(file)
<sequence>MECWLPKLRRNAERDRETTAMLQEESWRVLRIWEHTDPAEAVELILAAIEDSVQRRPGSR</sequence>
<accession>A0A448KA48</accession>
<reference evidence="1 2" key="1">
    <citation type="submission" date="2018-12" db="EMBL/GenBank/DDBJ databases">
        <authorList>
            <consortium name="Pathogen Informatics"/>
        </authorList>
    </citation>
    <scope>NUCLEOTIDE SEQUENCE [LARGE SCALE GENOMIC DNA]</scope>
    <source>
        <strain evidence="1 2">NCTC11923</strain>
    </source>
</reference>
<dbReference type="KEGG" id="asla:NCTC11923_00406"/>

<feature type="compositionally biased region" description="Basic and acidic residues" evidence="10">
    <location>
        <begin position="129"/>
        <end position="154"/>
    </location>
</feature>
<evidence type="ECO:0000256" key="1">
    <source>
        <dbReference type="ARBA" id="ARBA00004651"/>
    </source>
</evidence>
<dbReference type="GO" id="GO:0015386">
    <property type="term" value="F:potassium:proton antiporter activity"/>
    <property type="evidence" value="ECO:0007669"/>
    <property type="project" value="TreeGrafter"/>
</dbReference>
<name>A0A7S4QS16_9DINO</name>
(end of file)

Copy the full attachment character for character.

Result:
<sequence>MECWLPKLRRNAERDRETTAMLQEESWRVLRIWEHTDPAEAVELILAAIEDSVQRRPGSR</sequence>
<accession>A0A448KA48</accession>
<reference evidence="1 2" key="1">
    <citation type="submission" date="2018-12" db="EMBL/GenBank/DDBJ databases">
        <authorList>
            <consortium name="Pathogen Informatics"/>
        </authorList>
    </citation>
    <scope>NUCLEOTIDE SEQUENCE [LARGE SCALE GENOMIC DNA]</scope>
    <source>
        <strain evidence="1 2">NCTC11923</strain>
    </source>
</reference>
<dbReference type="KEGG" id="asla:NCTC11923_00406"/>

<feature type="compositionally biased region" description="Basic and acidic residues" evidence="10">
    <location>
        <begin position="129"/>
        <end position="154"/>
    </location>
</feature>
<evidence type="ECO:0000256" key="1">
    <source>
        <dbReference type="ARBA" id="ARBA00004651"/>
    </source>
</evidence>
<dbReference type="GO" id="GO:0015386">
    <property type="term" value="F:potassium:proton antiporter activity"/>
    <property type="evidence" value="ECO:0007669"/>
    <property type="project" value="TreeGrafter"/>
</dbReference>
<name>A0A7S4QS16_9DINO</name>